Principles of the Philosophy of State

Authored by: Philippe Vallat

The Routledge Companion to Islamic Philosophy

Print publication date:  September  2015
Online publication date:  August  2015

Print ISBN: 9780415881609
eBook ISBN: 9781315708928
Adobe ISBN: 9781317484332

10.4324/9781315708928.ch27

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Abstract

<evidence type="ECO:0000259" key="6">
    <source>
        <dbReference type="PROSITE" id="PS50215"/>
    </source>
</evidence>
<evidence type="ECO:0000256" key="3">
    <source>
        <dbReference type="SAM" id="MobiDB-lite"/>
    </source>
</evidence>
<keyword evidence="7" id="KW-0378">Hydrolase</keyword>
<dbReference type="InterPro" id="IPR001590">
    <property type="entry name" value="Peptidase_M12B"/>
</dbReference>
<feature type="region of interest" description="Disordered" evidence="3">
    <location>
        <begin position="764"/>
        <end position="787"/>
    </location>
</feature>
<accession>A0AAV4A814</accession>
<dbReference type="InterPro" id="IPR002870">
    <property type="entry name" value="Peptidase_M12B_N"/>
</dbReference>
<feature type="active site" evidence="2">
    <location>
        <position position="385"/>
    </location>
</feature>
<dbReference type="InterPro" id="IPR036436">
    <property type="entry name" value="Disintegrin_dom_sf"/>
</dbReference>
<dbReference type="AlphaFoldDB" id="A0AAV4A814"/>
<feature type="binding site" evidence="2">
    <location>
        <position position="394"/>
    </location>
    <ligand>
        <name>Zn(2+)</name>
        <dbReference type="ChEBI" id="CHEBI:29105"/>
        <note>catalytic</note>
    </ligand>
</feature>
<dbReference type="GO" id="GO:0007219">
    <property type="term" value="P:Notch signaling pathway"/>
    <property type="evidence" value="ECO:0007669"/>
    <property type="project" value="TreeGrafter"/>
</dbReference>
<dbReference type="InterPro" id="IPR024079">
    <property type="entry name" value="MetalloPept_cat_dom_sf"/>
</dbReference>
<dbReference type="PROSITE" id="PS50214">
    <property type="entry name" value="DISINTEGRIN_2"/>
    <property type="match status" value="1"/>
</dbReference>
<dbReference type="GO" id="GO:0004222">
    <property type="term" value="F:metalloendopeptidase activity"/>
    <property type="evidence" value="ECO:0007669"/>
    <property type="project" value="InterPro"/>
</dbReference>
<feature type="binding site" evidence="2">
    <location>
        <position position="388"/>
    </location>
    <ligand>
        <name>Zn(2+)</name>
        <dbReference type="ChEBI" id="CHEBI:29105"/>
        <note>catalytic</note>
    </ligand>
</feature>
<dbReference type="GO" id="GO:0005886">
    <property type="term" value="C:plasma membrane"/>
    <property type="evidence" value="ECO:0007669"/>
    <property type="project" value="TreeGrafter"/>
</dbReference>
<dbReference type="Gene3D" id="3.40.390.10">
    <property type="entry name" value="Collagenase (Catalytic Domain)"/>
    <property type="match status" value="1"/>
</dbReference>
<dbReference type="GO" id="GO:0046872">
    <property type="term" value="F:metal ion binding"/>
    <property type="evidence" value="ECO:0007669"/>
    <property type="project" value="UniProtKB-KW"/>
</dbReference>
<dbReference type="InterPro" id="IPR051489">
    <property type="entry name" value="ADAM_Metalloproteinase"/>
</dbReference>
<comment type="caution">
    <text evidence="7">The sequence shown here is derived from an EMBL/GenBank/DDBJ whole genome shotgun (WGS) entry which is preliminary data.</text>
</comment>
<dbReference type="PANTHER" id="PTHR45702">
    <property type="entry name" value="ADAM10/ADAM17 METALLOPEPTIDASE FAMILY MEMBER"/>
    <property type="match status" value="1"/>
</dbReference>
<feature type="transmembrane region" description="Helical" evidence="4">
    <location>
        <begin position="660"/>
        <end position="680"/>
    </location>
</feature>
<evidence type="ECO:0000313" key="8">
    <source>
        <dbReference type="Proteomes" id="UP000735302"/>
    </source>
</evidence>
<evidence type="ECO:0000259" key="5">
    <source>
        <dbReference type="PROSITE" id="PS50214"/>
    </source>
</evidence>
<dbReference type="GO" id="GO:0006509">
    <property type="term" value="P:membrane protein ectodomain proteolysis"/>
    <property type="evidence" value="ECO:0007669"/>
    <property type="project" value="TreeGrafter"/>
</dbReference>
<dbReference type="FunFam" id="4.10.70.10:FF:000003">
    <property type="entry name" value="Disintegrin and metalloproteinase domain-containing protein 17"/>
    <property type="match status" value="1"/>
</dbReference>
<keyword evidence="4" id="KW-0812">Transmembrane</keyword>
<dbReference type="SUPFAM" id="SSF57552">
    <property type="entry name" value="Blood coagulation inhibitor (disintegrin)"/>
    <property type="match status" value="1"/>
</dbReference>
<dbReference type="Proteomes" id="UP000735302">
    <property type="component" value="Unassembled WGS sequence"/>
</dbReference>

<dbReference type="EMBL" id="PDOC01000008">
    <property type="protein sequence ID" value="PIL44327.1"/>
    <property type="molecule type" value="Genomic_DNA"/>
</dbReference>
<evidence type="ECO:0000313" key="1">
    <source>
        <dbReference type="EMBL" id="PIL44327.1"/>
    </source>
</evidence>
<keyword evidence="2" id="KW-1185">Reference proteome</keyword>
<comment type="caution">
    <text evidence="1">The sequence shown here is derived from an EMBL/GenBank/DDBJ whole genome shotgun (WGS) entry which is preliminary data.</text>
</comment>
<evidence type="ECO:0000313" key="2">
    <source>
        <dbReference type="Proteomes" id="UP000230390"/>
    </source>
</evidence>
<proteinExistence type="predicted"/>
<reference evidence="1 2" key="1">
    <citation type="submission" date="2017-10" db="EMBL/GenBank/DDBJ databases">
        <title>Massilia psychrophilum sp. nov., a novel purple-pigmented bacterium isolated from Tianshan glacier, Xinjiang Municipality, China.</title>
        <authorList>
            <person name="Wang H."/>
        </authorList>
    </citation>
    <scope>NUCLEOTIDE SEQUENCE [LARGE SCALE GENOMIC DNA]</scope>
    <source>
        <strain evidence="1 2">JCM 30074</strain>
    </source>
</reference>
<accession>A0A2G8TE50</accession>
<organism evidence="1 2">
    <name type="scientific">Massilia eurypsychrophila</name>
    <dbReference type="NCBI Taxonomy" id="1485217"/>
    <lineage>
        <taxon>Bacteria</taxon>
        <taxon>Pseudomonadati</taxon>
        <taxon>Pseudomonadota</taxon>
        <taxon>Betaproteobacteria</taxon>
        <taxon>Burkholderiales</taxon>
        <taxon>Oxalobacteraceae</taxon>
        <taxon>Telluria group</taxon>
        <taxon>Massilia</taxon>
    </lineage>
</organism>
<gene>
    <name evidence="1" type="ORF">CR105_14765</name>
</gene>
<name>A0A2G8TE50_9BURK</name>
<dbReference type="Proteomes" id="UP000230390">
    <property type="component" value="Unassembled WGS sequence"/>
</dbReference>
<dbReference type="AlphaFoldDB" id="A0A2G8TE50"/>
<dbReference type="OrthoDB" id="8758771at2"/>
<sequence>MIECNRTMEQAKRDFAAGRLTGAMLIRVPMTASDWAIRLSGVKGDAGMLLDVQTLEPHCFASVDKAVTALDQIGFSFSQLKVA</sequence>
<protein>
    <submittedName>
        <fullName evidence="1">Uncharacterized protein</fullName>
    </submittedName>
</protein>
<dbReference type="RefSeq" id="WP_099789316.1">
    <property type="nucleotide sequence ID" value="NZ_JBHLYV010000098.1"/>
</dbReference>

To talk about political philosophy in Islam, or Islamicate Civilization, might amount to talking about Ab? Na?r al-F?r?b?, a Persian philosopher whose life is largely unknown, yet who singles himself out in the history of Arabic-Islamic philosophy as having envisioned politics as a central part of philosophy as well as a subject worthy of attention in itself. In order to summarize his political doctrine, one must focus on what al-F?r?b? considered the unique goal of politics and the main means of achieving it. The literary aspects of al-F?r?b?’s concrete political project and just what it meant for a writer in fourth-century Islamic society (tenth-century C.E.) to provide his contemporaries with a thoroughly philosophical form of politics have not been given enough weight. While still a disputed question among modern scholars, it is arguable that al-F?r?b?’s three main political writings—the Perfect City-State, the Political Aphorisms, and the Political Regime or Governance, all written or completed after he left Baghdad in 942 and settled in Damascus in the last decade of his life—form a set, the practical intention of which was not only theoretical, but also performative. These three writings, especially the first, were supposed to fulfill the first condition for the perfect city to become a reality, this condition being the recruitment of its philosophers.

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